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February 20, 2009


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S.F. Hunger

Ha, "Joseph" Morgenstern, that old dog. How long's he been around? And uh, how much longer must he stick around?

S.F. Hunger

Oh, and this sentence... "Lately I've been seeing a lot of virtual hand-wringing about how, particularly on the internet, writing about movies has devolved into writing about writing about movies."

That sentence would be, by my calculation: writing about writing about writing about writing about movies. Did I miss one? Oh, and THIS sentence would be--oh, you get the point. Did I just blow your mind?...You're welcome.

Glenn Kenny

Dude. Whoa.

Steven Santos

I have been critical of critics (particularly in the last couple of years) although I don't write about film. Admittedly, I am getting sick of film critics reviewing one another, often at the expense of actually talking about films.

That said, Glenn, I haven't actually minded that much when you did it, as you don't often dwell on it and you are primarily using this blog to talk about films, half of them I probably haven't seen yet but will do so because you wrote about them. With that balance, I don't mind. And your own writing on film backs up your statements.

However, I do feel the more common situation is that most critics who write about other critics are simply not very good and are possibly deflecting the attention from their own poor writing by trying to cut down someone else. The likes of Armond White (here we go again!), N.P. Thompson and many who dwell in the internet ocean can rail against the critical majority all they want, but they're still bad writers with little insight into films at the end of the day.

And, no, not because I don't agree with them. They just suck at what they do and are usually the types to think they don't need to improve. Which is often the telltale sign of an amateur: They don't think they have anything left to learn about what they write. They lack a certain level of curiosity, but never lack a sense of competition.

Unfortunately, we live in a culture where people often employ bluster with a heaping of arrogance to make declarations as opposed to arguments. And the internet provides countless people like this with an outlet. It's up to each person's judgment who they take seriously enough to listen to. Personally, I have very discriminating tastes as to whose writing on film is worth reading, as well as who's writing about writing about film.

Tony Dayoub

Glenn, why is Goldstein v. Dargis rearing its ugly head again. This has been going on since December!?

Glenn Kenny

Call it an oldie but goodie.


If your point is that the paragraph of Sarris's that you quote is every bit as trivial and clubby as much of the junk in the blogosphere, I certainly can't disagree. (Sarris, to put it bluntly and no doubt controversially, is not one of the great minds.) But if you mean to excuse current triviality by reference to prior triviality, count me out.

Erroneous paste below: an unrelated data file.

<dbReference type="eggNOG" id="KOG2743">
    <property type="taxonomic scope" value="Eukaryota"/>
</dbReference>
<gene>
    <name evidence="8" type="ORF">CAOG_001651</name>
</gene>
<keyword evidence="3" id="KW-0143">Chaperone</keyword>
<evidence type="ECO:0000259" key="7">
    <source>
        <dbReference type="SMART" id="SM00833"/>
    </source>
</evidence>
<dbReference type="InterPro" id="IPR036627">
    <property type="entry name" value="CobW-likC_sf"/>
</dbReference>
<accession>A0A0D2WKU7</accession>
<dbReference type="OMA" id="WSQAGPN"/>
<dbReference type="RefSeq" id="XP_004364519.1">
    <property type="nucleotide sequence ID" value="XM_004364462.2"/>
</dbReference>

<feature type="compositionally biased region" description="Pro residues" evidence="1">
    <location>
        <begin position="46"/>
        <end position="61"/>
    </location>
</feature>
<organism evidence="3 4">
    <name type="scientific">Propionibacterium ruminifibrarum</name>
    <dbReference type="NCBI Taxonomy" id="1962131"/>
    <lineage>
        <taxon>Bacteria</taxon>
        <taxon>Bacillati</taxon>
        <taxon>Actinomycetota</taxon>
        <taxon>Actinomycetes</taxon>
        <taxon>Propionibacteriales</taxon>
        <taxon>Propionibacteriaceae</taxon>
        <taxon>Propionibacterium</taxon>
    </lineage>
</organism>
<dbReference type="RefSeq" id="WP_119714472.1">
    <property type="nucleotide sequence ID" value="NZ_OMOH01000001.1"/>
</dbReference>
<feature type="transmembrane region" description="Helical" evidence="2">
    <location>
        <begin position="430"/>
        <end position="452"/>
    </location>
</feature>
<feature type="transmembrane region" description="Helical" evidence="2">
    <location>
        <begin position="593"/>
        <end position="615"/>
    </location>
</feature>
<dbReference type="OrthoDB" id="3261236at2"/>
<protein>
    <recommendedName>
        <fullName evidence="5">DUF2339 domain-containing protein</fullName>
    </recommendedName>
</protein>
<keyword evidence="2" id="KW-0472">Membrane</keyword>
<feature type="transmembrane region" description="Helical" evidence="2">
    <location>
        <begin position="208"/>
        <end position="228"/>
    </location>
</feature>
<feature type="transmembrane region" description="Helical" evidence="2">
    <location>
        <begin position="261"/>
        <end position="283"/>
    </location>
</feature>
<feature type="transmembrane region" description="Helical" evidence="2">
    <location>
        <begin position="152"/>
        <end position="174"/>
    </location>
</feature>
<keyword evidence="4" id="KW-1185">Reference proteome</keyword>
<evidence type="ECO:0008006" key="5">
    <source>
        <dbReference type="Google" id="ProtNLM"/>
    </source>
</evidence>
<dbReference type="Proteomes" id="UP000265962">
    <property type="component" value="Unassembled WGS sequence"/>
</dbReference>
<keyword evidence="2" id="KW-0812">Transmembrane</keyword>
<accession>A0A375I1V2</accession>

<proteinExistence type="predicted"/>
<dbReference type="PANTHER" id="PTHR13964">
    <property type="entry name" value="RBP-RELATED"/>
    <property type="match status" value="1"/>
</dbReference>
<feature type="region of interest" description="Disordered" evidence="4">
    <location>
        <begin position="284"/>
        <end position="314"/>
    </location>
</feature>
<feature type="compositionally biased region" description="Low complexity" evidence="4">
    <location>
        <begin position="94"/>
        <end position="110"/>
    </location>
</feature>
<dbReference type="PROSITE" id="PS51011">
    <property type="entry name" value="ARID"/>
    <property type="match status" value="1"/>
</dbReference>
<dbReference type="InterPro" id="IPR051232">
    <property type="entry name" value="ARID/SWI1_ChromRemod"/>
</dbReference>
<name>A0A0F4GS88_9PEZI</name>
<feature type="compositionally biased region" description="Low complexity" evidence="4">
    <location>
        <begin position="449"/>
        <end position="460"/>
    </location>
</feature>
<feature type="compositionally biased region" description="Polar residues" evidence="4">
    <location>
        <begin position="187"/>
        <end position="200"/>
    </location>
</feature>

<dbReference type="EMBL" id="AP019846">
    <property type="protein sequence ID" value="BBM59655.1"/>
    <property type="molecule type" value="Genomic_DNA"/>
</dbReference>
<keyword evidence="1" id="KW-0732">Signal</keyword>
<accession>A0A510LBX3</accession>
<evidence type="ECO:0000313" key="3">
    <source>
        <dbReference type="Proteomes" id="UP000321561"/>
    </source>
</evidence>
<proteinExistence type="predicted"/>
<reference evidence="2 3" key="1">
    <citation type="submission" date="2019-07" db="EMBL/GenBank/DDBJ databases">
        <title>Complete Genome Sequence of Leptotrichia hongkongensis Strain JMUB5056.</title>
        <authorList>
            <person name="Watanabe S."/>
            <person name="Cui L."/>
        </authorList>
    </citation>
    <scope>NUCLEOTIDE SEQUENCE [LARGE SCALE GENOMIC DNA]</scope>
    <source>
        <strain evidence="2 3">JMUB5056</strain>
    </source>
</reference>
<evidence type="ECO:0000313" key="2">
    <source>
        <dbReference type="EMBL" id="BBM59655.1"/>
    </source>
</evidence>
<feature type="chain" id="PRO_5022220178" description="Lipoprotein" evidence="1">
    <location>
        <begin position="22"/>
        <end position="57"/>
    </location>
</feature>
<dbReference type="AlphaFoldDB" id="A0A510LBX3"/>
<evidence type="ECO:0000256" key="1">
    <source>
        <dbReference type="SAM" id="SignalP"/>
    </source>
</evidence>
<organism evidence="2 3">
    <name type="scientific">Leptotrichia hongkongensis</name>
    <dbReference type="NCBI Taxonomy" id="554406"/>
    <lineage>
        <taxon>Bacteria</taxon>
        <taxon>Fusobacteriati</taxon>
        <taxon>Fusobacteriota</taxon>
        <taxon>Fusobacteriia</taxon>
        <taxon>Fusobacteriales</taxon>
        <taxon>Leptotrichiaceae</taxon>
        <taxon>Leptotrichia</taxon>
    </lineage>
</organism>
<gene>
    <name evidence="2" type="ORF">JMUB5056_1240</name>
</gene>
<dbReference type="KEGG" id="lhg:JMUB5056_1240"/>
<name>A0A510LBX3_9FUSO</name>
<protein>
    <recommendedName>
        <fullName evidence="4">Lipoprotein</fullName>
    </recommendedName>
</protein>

No knock at your own criticism intended -- I like your blog quite a bit.

Glenn Kenny

@topbroker: Thanks for the kind words.

You probably won't be surprised to learn that I hold Sarris in substantially higher esteem than you do. That said, my citation was meant more in the "t'was ever thus" spirit than in the interests of making such excuses as you propose.

And that said, what you call "clubby" could conceivably be more charitably termed as "factional." There's a long history of such agitations in arts criticism—names that come off the top of my head (after a long day and a, let's say, Petronius-worthy dinner, mind you) include Baudelaire and Clement Greenberg. Which, I hasten to add, is not to claim that a Baudelaire or Greenberg walks among us. Just trying to track a certain tendency, is all. For now. I'm certainly not going to make it the subject of this blog!

Dan Coyle

You know, speaking of writing about writing about movies, Jeffrey Wells' obsessive stalking of anyone who says a nice thing about Watchmen is getting really weird.


How do you define "writing about writing about movies"? Because I think the ability to respond quickly to another critic in a film-specific way is one of the wonders of the Internet. Crabby little sideswipes are a different matter, of course. But sometimes critics need to be written about. I wish than in his heyday, more people had published the fact that Crowther was a dreadful critic. Every time I encounter one of his reviews in researching a post, I cringe. Even when he liked something it was for all the wrong reasons. He had zero sense of the visual. No wonder people grabbed at Cahiers like a canteen in the desert.

Adam R.

Rather than add to the hall of mirrors discussion re: critics on critics (worst porno series ever) can I just say Sarris finding anything to praise and defend in the likes of A Countess From Hong Kong is the sort of act that makes me want to hop in a DeLorean and nuke auteurism. I watched it recently, and beyond the indestructible charms of Sophia Loren, it's abysmal.


Adam: "critics on critics (worst porno series ever)"




Clearly you haven't seen the Dorothy Parker/Vincent Canby blue loop.

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